Age of sail- boat question

In naval stories and fiction of the age of sail, they often make ferences to a “jolly boat” a “barge” a “whaleboat” and such like of the ships boats. What’s the difference and why the names?

Well, different boats for different functions. And you have to call them something.

“Jolly” is of uncertain etymology. Probably from Danish, and maybe related to “Yawl”. Once sailors get their hands on some bit of foreign vocabulary, who knows will happen to it.

A whaleboat is kind of obvious – it’s what a whaler would launch to harpoon whales.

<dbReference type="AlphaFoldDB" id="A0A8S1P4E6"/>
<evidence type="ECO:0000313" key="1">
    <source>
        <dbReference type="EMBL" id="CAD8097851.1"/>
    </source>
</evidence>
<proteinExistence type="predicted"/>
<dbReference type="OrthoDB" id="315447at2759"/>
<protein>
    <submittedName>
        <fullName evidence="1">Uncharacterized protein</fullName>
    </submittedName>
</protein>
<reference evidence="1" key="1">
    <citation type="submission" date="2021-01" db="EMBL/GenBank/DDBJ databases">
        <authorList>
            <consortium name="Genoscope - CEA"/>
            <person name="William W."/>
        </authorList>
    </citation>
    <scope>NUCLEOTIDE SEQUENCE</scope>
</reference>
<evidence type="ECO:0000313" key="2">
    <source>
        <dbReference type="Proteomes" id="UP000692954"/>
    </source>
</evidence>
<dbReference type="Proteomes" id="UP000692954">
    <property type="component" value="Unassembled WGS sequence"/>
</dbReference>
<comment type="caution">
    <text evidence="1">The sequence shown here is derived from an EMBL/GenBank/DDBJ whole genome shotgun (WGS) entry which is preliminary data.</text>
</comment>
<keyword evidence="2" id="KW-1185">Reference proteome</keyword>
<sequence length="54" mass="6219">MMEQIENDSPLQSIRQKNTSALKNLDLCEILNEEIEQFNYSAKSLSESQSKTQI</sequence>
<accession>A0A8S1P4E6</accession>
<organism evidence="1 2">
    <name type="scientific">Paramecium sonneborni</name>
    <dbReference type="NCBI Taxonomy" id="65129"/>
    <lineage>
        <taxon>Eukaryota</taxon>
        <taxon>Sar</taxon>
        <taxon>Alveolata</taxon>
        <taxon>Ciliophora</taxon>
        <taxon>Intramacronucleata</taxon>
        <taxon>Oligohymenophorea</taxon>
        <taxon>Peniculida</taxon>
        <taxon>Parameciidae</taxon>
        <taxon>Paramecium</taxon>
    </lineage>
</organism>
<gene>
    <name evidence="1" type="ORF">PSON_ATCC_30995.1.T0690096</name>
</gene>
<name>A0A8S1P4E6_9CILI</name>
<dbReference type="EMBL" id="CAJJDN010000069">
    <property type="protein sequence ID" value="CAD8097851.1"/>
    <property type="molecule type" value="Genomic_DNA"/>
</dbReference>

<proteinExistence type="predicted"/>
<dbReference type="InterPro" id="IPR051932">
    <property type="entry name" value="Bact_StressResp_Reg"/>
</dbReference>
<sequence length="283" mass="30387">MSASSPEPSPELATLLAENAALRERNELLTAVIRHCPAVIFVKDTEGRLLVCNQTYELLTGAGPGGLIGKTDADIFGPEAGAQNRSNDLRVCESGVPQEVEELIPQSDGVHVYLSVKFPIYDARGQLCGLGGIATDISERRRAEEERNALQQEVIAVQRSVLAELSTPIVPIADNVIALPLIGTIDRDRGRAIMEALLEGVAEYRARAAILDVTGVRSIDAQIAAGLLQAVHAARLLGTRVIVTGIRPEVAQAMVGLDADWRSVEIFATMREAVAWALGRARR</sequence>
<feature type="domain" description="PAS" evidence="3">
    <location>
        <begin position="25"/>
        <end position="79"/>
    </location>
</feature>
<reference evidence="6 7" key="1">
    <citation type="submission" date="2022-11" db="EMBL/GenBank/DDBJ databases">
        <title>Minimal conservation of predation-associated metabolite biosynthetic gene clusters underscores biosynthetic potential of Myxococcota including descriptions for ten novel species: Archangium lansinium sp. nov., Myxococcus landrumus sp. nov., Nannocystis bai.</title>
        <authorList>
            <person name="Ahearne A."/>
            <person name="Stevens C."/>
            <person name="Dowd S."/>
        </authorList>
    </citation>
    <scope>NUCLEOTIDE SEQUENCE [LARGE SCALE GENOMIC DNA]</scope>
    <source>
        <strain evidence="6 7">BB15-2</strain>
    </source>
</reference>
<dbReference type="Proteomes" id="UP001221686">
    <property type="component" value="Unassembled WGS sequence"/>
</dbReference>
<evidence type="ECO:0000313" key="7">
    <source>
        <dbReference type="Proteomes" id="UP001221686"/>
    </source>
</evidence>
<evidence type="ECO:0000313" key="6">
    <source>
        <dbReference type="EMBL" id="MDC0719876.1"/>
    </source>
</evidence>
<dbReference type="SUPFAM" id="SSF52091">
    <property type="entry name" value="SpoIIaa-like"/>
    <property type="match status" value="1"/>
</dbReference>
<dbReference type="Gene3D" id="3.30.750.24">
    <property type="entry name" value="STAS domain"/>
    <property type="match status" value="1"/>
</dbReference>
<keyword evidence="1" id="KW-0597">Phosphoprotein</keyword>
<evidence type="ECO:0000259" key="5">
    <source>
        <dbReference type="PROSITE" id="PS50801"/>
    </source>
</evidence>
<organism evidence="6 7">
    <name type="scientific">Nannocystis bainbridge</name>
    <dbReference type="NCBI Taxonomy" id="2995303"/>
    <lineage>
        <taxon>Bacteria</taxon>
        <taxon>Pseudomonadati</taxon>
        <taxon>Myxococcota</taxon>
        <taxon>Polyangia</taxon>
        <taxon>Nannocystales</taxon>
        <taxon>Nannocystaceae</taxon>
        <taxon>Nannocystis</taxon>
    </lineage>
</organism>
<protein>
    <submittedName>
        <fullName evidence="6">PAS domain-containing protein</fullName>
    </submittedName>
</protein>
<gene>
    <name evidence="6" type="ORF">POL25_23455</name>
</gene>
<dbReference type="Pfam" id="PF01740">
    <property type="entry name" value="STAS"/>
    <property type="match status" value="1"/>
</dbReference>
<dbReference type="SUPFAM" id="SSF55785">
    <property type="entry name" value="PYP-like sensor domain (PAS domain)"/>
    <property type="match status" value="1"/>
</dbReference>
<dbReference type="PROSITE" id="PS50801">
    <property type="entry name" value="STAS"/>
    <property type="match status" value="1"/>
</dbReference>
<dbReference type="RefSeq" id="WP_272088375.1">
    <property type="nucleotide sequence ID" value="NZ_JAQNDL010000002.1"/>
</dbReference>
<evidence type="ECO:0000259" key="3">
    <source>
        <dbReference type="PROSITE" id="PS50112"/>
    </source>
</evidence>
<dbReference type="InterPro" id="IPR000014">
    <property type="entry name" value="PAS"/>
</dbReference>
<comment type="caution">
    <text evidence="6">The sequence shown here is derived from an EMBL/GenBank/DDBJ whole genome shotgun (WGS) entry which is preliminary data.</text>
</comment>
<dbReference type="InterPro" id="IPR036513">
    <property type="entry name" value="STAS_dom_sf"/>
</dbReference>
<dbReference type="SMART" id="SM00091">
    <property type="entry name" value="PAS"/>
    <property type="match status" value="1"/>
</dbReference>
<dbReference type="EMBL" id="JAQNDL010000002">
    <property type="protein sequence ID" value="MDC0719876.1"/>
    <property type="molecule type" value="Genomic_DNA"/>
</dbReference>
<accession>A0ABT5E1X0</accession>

Then you have launches, barges, cutters, and pinnaces in more or less descending order of size. Although I seem to recall that “barge” is almost an honorary title – if it’s got the captain in it, it’s the captain’s barge, even if it’s a rowboat. Each of these can hold different number of oarsmen and most of them can mount one or more sails. Some of them are even big enough to mount small guns for landing or cutting out expeditions.

Don’t forget Gig. Captain’s Gig was popular.
The Hudson Sloop’s traditionally carried a Yawl Boat on winches at aft end.

Several entries on the Patrick O’Brian Discussion List discuss ship’s boats.